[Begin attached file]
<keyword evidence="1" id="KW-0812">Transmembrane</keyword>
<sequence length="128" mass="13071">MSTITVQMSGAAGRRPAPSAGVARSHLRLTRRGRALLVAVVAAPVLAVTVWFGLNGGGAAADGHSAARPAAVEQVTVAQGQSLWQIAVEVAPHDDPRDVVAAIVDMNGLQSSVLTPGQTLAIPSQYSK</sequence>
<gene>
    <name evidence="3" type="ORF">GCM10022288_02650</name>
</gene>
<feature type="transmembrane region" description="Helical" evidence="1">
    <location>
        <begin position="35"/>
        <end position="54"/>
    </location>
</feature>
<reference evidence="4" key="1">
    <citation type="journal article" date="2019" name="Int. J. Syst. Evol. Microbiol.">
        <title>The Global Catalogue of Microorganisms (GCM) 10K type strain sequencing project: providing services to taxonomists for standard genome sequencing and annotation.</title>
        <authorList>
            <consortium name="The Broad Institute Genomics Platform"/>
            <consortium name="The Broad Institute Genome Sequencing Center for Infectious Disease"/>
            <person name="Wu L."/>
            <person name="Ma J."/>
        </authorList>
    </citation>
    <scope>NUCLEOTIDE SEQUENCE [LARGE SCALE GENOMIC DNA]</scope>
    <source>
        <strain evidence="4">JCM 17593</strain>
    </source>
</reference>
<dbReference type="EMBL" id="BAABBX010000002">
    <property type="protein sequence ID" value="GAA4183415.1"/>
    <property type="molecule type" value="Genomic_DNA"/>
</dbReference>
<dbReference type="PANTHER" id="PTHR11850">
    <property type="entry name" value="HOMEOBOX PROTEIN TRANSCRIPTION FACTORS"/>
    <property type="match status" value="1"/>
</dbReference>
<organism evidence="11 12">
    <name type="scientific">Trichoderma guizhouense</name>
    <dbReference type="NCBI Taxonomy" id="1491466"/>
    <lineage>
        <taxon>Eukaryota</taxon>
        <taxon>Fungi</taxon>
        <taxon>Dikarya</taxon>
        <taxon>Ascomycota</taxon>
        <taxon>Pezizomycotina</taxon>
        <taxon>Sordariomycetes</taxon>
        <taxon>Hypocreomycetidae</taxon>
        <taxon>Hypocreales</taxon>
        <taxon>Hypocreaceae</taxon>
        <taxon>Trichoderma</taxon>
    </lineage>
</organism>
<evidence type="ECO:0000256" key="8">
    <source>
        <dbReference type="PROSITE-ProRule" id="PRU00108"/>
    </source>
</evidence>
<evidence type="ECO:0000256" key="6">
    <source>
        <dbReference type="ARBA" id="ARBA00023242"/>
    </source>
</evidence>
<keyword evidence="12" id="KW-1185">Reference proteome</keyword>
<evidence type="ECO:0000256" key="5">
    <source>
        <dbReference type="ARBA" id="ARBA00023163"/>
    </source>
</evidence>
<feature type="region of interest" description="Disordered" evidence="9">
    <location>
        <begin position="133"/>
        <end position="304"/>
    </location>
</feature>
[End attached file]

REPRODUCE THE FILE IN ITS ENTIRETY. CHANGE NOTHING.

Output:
<keyword evidence="1" id="KW-0812">Transmembrane</keyword>
<sequence length="128" mass="13071">MSTITVQMSGAAGRRPAPSAGVARSHLRLTRRGRALLVAVVAAPVLAVTVWFGLNGGGAAADGHSAARPAAVEQVTVAQGQSLWQIAVEVAPHDDPRDVVAAIVDMNGLQSSVLTPGQTLAIPSQYSK</sequence>
<gene>
    <name evidence="3" type="ORF">GCM10022288_02650</name>
</gene>
<feature type="transmembrane region" description="Helical" evidence="1">
    <location>
        <begin position="35"/>
        <end position="54"/>
    </location>
</feature>
<reference evidence="4" key="1">
    <citation type="journal article" date="2019" name="Int. J. Syst. Evol. Microbiol.">
        <title>The Global Catalogue of Microorganisms (GCM) 10K type strain sequencing project: providing services to taxonomists for standard genome sequencing and annotation.</title>
        <authorList>
            <consortium name="The Broad Institute Genomics Platform"/>
            <consortium name="The Broad Institute Genome Sequencing Center for Infectious Disease"/>
            <person name="Wu L."/>
            <person name="Ma J."/>
        </authorList>
    </citation>
    <scope>NUCLEOTIDE SEQUENCE [LARGE SCALE GENOMIC DNA]</scope>
    <source>
        <strain evidence="4">JCM 17593</strain>
    </source>
</reference>
<dbReference type="EMBL" id="BAABBX010000002">
    <property type="protein sequence ID" value="GAA4183415.1"/>
    <property type="molecule type" value="Genomic_DNA"/>
</dbReference>
<dbReference type="PANTHER" id="PTHR11850">
    <property type="entry name" value="HOMEOBOX PROTEIN TRANSCRIPTION FACTORS"/>
    <property type="match status" value="1"/>
</dbReference>
<organism evidence="11 12">
    <name type="scientific">Trichoderma guizhouense</name>
    <dbReference type="NCBI Taxonomy" id="1491466"/>
    <lineage>
        <taxon>Eukaryota</taxon>
        <taxon>Fungi</taxon>
        <taxon>Dikarya</taxon>
        <taxon>Ascomycota</taxon>
        <taxon>Pezizomycotina</taxon>
        <taxon>Sordariomycetes</taxon>
        <taxon>Hypocreomycetidae</taxon>
        <taxon>Hypocreales</taxon>
        <taxon>Hypocreaceae</taxon>
        <taxon>Trichoderma</taxon>
    </lineage>
</organism>
<evidence type="ECO:0000256" key="8">
    <source>
        <dbReference type="PROSITE-ProRule" id="PRU00108"/>
    </source>
</evidence>
<evidence type="ECO:0000256" key="6">
    <source>
        <dbReference type="ARBA" id="ARBA00023242"/>
    </source>
</evidence>
<keyword evidence="12" id="KW-1185">Reference proteome</keyword>
<evidence type="ECO:0000256" key="5">
    <source>
        <dbReference type="ARBA" id="ARBA00023163"/>
    </source>
</evidence>
<feature type="region of interest" description="Disordered" evidence="9">
    <location>
        <begin position="133"/>
        <end position="304"/>
    </location>
</feature>